February 02, 2015
Purchasing a Building with a Party Wall
When considering a purchase of a building that abuts another building, it is critical to understand whether the supporting walls are independent or “party” walls. Many adjoining buildings built in New York before 1930 employed party walls. An owner of a building with party walls often finds that expanding or altering his or her property can be difficult.
Party walls are common walls that support two adjacent structures. The walls often (but not always) straddle the property line, such that a portion of the party wall sits on each piece of property. Each owner, however, cannot modify the party wall without the approval of the other owner. Each property owner holds an easement on the entire wall, and neither can build on it or under it without the approval of the other. The presence of party walls can be determined by examining surveys and reviewing the property records for the property.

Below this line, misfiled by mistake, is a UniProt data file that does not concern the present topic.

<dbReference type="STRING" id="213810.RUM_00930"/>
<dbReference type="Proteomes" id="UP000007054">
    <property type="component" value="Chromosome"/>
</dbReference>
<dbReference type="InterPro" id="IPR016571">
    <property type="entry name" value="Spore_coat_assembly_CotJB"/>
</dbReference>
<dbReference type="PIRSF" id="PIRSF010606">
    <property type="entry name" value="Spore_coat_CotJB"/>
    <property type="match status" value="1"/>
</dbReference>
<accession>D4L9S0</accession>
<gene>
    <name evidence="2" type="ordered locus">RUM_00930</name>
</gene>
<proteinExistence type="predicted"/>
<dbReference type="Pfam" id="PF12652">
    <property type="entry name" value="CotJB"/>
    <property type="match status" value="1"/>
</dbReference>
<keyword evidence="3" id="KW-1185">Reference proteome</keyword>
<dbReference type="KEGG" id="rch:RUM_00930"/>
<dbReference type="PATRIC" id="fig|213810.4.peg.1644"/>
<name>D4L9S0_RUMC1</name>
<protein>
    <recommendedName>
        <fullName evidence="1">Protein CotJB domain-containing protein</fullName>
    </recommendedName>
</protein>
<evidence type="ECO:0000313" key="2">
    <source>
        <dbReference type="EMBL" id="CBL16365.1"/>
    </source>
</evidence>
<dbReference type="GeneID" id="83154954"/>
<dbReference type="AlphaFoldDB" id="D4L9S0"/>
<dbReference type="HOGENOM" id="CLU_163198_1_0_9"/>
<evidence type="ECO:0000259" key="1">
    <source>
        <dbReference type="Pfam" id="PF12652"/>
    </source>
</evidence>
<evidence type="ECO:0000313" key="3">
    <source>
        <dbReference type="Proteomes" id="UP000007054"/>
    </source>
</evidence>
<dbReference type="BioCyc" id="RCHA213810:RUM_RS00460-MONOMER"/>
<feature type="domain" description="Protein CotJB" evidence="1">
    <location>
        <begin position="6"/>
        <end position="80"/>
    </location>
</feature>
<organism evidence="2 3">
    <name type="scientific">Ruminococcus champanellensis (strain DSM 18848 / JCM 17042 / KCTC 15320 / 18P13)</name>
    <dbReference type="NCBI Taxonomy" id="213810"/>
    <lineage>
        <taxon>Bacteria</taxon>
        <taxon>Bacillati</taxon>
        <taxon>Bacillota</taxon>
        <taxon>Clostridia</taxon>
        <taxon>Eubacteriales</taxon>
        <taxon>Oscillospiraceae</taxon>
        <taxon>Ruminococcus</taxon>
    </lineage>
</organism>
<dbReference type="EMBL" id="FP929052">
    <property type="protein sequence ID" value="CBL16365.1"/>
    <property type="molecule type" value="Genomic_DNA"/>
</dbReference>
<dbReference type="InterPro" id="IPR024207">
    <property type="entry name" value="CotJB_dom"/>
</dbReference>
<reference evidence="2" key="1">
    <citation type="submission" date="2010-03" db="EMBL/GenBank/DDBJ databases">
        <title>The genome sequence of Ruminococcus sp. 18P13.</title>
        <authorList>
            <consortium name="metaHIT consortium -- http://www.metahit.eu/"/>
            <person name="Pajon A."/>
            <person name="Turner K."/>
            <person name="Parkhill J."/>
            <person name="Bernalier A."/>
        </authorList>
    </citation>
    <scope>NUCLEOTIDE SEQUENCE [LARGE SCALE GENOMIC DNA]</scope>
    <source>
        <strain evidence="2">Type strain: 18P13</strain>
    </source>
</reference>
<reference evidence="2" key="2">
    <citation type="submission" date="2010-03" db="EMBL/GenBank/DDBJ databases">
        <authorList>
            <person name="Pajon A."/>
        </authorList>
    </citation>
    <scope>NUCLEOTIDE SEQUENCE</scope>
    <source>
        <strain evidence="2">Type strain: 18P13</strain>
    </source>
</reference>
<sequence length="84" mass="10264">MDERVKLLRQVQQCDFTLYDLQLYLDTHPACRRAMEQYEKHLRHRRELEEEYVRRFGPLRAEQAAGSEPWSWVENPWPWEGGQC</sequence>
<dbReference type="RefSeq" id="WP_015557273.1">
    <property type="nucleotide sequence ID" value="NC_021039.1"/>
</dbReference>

This means that if you buy a house with a party wall, and plan to dig out your basement (often requiring underpinning) or add another story, you can’t do so without the permission of your neighbor. If permission cannot be obtained, the only possibility would be employing an expensive workaround, such as building an independent new wall next to the party wall.